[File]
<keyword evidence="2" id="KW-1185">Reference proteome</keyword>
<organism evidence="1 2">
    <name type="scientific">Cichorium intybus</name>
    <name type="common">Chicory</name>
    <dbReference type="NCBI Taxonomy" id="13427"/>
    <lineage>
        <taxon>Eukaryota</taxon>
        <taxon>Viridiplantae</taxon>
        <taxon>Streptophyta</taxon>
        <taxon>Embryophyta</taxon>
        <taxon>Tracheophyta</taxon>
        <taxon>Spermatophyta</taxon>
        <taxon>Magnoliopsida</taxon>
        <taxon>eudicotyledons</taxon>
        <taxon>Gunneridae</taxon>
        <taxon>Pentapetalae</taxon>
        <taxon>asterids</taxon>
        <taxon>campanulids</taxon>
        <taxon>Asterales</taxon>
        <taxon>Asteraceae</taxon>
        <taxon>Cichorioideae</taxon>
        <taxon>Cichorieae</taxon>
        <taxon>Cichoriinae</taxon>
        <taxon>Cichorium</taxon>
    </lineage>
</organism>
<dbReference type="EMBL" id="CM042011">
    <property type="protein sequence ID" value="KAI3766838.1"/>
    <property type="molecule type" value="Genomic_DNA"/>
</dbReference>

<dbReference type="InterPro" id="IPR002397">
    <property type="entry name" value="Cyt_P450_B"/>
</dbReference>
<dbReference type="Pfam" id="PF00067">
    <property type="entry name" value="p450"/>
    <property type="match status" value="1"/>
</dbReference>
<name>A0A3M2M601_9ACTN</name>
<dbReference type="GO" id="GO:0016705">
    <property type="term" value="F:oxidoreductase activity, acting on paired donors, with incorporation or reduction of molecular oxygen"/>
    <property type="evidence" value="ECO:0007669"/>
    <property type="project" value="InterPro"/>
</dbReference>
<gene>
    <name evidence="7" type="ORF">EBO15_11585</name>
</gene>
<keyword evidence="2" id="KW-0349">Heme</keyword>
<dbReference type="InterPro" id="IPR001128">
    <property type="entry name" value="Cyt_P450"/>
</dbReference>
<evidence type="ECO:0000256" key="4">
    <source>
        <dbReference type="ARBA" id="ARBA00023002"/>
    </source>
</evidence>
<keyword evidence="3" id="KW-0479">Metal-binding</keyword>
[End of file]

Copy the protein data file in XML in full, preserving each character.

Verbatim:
<keyword evidence="2" id="KW-1185">Reference proteome</keyword>
<organism evidence="1 2">
    <name type="scientific">Cichorium intybus</name>
    <name type="common">Chicory</name>
    <dbReference type="NCBI Taxonomy" id="13427"/>
    <lineage>
        <taxon>Eukaryota</taxon>
        <taxon>Viridiplantae</taxon>
        <taxon>Streptophyta</taxon>
        <taxon>Embryophyta</taxon>
        <taxon>Tracheophyta</taxon>
        <taxon>Spermatophyta</taxon>
        <taxon>Magnoliopsida</taxon>
        <taxon>eudicotyledons</taxon>
        <taxon>Gunneridae</taxon>
        <taxon>Pentapetalae</taxon>
        <taxon>asterids</taxon>
        <taxon>campanulids</taxon>
        <taxon>Asterales</taxon>
        <taxon>Asteraceae</taxon>
        <taxon>Cichorioideae</taxon>
        <taxon>Cichorieae</taxon>
        <taxon>Cichoriinae</taxon>
        <taxon>Cichorium</taxon>
    </lineage>
</organism>
<dbReference type="EMBL" id="CM042011">
    <property type="protein sequence ID" value="KAI3766838.1"/>
    <property type="molecule type" value="Genomic_DNA"/>
</dbReference>

<dbReference type="InterPro" id="IPR002397">
    <property type="entry name" value="Cyt_P450_B"/>
</dbReference>
<dbReference type="Pfam" id="PF00067">
    <property type="entry name" value="p450"/>
    <property type="match status" value="1"/>
</dbReference>
<name>A0A3M2M601_9ACTN</name>
<dbReference type="GO" id="GO:0016705">
    <property type="term" value="F:oxidoreductase activity, acting on paired donors, with incorporation or reduction of molecular oxygen"/>
    <property type="evidence" value="ECO:0007669"/>
    <property type="project" value="InterPro"/>
</dbReference>
<gene>
    <name evidence="7" type="ORF">EBO15_11585</name>
</gene>
<keyword evidence="2" id="KW-0349">Heme</keyword>
<dbReference type="InterPro" id="IPR001128">
    <property type="entry name" value="Cyt_P450"/>
</dbReference>
<evidence type="ECO:0000256" key="4">
    <source>
        <dbReference type="ARBA" id="ARBA00023002"/>
    </source>
</evidence>
<keyword evidence="3" id="KW-0479">Metal-binding</keyword>